I love love love fruits and vegetables! The best deals to be had {and the best fruits and vegetables to be had} are when the item is in season in your area.  During the summer, I frequent our local farmers markets and fruit stands to get healthy organic produce at a fraction of the cost.  It's not hard to know what fruits and vegetables are in season, usually the price dictates the seasonal items.  For instance, right now oranges and grapefruit are in season. My kids know that during the winter, it's rare for them to get watermelon.  Sorry kids, but mama doesn't pay more than $6 for a HUGE watermelon.  Stock up on the in season items, and be cautious about those that aren't in season.  
 

Tip 7: Shop less often
Fridge size in Europe limits the amount of food that Europeans can buy, forcing them to grocery shop nearly every day.  But we are in America, the land of super sized and excess, our fridges are large {like our booties...wait did I just say that?} and we don't need to grocery shop every day.  

But we've all done it.
Quickly run into the store to buy "just one thing" and walked out spending $50.
Grocery stores love it, our wallets do not.
Meal planning for the week as well as shopping with a list can help you combat this "quick trip" problem.
Many grocery stores having thriving hot food or convenience food inside taking advantage of the "quick dinner run".  
Failure to plan is planning to fail.


Tip 8: Shop the discount bins
In my grocery or produce store, I always head to the discount bins first.  Meat after a big sale is typically deeply discounted, ripe produce is ready to purchase at a fraction of the cost, and day old bread is never stale but always cheaper.  Sometimes grocery stores discount an item simply because the product has new packaging.

Tip 9: Shop discount food outlets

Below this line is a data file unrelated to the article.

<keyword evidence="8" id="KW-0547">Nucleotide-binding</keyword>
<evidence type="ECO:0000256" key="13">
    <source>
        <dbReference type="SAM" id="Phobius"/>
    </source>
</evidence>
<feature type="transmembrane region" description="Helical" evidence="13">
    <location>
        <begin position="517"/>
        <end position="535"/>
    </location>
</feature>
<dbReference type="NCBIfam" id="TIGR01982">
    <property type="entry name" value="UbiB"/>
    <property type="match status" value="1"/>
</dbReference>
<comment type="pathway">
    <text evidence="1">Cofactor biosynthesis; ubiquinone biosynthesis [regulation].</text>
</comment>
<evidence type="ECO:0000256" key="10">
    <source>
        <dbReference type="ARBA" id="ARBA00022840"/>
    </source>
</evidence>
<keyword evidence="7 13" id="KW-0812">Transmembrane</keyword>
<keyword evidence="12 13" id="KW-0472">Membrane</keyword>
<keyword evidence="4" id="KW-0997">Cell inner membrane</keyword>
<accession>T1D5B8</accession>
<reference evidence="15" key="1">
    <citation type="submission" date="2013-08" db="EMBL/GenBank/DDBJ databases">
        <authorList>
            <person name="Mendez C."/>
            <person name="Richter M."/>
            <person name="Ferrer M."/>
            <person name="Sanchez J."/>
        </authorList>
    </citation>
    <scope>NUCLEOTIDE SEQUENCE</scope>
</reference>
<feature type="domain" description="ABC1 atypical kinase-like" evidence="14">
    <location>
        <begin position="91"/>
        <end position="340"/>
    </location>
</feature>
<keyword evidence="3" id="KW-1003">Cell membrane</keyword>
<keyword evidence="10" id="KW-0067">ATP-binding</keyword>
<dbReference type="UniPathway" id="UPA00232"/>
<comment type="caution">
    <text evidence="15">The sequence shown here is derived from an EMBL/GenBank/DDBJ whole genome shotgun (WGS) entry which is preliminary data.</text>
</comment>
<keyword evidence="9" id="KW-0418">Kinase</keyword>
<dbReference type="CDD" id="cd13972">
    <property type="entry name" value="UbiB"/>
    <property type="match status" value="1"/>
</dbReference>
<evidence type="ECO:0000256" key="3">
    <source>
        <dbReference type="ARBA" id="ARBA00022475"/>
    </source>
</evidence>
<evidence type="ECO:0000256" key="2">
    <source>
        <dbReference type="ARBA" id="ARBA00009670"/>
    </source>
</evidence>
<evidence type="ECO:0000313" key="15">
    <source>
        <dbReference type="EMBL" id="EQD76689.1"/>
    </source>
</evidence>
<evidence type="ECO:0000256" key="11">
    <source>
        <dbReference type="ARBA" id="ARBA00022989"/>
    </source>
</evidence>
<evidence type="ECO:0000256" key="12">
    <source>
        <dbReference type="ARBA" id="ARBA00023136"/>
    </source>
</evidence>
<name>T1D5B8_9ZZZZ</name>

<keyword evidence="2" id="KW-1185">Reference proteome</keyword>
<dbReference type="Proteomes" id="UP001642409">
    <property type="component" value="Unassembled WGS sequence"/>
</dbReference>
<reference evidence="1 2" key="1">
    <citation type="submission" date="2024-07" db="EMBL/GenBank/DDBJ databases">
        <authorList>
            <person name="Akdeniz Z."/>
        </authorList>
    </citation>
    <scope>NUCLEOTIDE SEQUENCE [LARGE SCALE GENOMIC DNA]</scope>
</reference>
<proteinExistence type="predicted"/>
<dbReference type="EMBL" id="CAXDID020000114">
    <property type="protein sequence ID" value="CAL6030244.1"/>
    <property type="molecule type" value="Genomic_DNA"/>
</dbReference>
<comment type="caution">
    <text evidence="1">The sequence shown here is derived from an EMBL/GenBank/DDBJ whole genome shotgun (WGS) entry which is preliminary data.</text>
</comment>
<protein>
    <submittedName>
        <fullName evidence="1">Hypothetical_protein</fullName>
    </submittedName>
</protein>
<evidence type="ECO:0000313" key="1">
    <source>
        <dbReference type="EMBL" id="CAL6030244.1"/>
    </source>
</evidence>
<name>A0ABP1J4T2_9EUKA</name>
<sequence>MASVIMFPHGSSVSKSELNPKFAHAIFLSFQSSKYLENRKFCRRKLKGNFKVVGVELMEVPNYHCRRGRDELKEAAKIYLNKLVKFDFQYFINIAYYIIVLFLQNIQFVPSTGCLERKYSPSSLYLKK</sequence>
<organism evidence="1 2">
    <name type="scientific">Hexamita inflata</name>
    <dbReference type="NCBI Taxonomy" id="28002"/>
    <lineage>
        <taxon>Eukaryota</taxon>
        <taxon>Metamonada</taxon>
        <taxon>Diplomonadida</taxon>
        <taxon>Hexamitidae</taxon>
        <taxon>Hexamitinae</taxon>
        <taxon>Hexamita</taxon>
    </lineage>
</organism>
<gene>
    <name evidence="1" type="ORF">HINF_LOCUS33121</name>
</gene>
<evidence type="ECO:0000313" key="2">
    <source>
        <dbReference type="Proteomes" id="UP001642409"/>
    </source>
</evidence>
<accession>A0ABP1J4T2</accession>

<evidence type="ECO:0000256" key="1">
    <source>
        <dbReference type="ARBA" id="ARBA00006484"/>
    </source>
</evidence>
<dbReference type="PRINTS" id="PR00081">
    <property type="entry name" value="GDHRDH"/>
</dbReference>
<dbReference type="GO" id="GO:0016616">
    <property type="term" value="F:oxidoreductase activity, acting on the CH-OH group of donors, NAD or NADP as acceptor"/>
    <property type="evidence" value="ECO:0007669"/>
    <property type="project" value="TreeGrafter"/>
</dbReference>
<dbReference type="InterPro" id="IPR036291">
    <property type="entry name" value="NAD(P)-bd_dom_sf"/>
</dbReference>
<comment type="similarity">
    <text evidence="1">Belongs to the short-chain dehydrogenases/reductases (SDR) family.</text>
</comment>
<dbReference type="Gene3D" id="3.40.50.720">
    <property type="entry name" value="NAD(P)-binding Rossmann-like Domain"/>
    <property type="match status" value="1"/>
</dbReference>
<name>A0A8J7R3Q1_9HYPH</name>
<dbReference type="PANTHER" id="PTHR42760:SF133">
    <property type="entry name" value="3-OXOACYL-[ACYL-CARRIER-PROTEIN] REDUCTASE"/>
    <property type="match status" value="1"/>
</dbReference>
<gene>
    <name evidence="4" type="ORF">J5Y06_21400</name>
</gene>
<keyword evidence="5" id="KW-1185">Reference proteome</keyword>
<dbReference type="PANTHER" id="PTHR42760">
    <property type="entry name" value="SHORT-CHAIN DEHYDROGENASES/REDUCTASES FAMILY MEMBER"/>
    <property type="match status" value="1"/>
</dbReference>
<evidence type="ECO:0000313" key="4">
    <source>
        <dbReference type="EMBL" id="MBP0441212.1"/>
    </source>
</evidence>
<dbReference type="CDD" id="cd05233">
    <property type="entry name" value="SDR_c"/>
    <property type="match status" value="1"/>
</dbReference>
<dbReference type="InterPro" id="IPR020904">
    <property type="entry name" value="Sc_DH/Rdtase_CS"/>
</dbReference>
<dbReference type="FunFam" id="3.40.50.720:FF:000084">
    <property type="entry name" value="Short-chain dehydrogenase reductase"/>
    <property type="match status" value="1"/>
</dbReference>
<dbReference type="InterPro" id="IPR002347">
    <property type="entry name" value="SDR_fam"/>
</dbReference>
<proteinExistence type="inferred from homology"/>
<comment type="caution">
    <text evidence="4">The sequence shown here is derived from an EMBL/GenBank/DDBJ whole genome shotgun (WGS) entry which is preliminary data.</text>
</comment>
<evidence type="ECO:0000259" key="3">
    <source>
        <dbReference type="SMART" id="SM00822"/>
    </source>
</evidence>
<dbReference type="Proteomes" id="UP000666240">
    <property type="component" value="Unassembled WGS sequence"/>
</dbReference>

I have access to a few discount food outlets like The Grocery Outlet and a day old bread outlet.
I usually shop at the bread outlet at least once a month.  Bread freezes well, so when I go, I stock up.
I can usually buy a loaf of bread for around $1.  The same loaf would cost me around $4.29 at the store.  I've looked!  The Grocery Outlet is hit or miss.  You would be surprised at some of the food I have found.  And don't discount an outlet store if you are on a restricted diet.  I found lots of gluten free pasta marked down to around $1 a box, and I often times buy rice milk for half the price as the store.  I do always check expiration dates {though I rarely find expired items}.
**I wouldn't be able to stock up on bread the way I do if I didn't have an extra freezer.  Look into the expense, it may end up saving you money.**
Tip 10: Make Lunches
Our three kids take a lunch to school every day and my husband brown bags it to work every day as well.  Not only are my kids eating healthier {don't get me started on school lunches}, they are also eating cheaper. The average school lunch is around $3.00 for my kids, and if my husband was eating lunch out, we would be spending around $10 for each meal.  For the cost of one school lunch, I am able to feed all four of my lunch packers.
Tip 11: Rethink Prepackaged